We head north towards the Borgarfjordur region. With little spring traffic, we soon enter the 6-kilometer Hvalfjordur undersea tunnel towards Akrafjall and the north western areas, shortening the hour-long journey from Reykjavik to seven minutes.
Sue, the GPS navigator, as the Icelandic countryside unfolds like an open book. Approaching Borgarnas we via east, windows down, the gentle peppering of sea air soon replaced by aromatic farming communities that share the lush carpeted greenery with the hillsides’ sparse grass and moss-coated lava fields.
Sheep dot the rolling hills like pinpricks upon a crumpled green apron, and lower down the valley Icelandic horses feast on sliced white plastic bundles of hay, separated from the substantial winter stacks alongside fenced fields like giant marshmallows.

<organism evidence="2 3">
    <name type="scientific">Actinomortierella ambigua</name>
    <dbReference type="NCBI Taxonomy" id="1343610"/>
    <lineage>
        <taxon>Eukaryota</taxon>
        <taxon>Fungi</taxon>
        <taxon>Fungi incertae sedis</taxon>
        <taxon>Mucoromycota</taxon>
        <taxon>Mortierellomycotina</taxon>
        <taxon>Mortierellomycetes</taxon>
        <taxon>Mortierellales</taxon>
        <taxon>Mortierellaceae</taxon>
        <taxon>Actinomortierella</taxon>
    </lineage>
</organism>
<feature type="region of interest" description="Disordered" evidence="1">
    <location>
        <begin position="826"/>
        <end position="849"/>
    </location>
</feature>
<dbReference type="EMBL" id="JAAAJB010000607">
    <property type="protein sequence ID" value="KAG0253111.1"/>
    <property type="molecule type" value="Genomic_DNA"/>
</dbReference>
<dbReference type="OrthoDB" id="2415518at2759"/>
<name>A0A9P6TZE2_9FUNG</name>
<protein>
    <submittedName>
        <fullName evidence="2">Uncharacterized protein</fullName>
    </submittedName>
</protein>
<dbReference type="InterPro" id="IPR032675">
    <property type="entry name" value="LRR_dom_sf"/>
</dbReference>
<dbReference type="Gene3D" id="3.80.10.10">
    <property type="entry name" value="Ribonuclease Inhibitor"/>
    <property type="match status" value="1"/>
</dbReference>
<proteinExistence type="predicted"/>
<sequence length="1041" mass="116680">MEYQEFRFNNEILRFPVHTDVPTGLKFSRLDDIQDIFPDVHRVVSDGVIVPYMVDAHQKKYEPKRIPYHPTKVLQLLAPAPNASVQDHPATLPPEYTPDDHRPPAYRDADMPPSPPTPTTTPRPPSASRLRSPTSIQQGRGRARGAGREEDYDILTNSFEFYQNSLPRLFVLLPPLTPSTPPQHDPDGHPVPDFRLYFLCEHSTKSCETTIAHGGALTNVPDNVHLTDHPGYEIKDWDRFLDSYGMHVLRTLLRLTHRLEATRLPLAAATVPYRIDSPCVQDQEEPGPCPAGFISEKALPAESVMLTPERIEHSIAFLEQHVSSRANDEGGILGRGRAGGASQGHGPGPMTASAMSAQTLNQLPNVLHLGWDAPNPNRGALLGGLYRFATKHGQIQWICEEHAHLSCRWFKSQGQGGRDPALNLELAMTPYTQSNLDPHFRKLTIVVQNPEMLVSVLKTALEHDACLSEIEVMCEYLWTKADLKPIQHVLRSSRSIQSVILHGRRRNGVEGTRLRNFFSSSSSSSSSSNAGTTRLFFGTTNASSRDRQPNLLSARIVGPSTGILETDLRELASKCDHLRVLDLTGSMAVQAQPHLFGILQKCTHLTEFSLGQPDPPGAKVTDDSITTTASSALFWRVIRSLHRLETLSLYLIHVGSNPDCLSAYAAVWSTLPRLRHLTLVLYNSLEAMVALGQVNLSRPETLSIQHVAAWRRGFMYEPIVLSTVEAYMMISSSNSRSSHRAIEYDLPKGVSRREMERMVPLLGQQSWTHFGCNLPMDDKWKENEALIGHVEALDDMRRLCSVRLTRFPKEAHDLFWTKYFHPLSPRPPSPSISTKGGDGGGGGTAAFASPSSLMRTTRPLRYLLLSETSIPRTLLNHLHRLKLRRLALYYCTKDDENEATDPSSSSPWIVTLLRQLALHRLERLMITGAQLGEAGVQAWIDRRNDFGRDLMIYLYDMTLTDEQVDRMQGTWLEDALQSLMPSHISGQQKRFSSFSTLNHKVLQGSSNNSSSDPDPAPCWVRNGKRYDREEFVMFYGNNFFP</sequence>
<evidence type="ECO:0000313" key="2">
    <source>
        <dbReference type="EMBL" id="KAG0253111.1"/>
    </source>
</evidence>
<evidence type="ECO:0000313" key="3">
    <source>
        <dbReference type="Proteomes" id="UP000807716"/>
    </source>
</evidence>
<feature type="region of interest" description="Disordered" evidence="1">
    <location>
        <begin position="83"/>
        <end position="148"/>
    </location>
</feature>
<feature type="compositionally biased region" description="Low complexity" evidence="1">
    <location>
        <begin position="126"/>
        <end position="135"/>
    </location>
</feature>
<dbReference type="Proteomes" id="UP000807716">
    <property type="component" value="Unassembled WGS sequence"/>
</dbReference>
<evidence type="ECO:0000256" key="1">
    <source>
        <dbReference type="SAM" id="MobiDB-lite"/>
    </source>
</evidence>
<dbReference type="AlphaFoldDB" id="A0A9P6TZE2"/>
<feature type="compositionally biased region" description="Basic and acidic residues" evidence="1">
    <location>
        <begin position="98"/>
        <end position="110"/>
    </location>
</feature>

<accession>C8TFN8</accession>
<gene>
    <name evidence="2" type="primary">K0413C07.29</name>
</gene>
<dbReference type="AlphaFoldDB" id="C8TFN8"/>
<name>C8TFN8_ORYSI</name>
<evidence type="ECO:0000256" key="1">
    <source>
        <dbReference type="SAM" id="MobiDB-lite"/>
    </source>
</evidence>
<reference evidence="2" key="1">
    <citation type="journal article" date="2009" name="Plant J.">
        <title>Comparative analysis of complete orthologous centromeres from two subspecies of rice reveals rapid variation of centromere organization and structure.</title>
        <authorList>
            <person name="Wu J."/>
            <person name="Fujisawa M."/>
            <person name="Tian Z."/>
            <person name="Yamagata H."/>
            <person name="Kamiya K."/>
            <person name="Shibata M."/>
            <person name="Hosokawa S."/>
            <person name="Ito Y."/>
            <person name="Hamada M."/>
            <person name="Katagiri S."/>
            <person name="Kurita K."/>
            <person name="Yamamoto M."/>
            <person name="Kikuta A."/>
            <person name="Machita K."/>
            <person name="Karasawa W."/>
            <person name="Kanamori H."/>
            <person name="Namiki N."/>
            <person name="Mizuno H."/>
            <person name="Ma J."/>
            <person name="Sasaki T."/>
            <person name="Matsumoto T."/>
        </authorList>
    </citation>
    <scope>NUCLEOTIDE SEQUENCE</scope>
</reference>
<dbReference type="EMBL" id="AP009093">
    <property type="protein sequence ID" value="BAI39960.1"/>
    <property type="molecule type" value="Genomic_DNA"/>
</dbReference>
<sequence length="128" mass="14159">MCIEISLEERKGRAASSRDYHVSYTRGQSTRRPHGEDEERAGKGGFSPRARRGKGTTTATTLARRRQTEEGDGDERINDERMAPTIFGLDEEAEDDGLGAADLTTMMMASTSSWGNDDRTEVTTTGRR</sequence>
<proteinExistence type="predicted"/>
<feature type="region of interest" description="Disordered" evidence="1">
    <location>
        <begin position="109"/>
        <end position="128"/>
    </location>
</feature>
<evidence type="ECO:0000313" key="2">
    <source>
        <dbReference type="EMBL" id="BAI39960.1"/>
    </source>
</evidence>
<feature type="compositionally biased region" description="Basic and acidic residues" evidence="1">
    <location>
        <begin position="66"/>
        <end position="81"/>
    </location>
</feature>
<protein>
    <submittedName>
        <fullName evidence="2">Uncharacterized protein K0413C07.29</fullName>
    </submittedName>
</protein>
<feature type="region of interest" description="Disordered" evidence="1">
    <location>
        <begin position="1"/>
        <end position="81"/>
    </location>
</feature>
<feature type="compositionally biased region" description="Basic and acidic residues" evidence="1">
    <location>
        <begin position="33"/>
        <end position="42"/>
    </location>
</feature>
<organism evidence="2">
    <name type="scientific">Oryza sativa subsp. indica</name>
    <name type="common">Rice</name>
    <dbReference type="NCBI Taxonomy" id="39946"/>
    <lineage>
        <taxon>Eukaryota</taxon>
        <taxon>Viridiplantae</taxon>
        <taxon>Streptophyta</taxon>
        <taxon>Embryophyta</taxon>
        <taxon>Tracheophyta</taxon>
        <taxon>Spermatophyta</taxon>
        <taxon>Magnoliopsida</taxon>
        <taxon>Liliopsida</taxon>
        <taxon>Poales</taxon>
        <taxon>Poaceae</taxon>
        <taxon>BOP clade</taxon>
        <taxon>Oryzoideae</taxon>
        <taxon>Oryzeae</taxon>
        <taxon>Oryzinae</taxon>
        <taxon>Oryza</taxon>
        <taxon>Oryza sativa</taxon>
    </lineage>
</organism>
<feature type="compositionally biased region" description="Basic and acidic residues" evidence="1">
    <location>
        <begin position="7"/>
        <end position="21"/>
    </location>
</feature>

Tree plantings surround isolated houses as wind-breakers, a reminder that for much of the year residents must hunker down. Some abodes ingeniously protected against hillside rises under moss-covered rooves, much as the ancient Viking settlements practiced in severe far north exposures.
To the south, the majesty of Skessuhorn mountain rises above her flat-top sisters with snow running down crevices like frilly-laced white tablecloths. Ahead, an army of roadwork vehicles making the most of the dry weather, acknowledge our cautious passage with a short beep. Then the car’s erratic GPS signal suggests a detour that dramatically stops in a farmyard. The second time today we got lost and had to backtrack.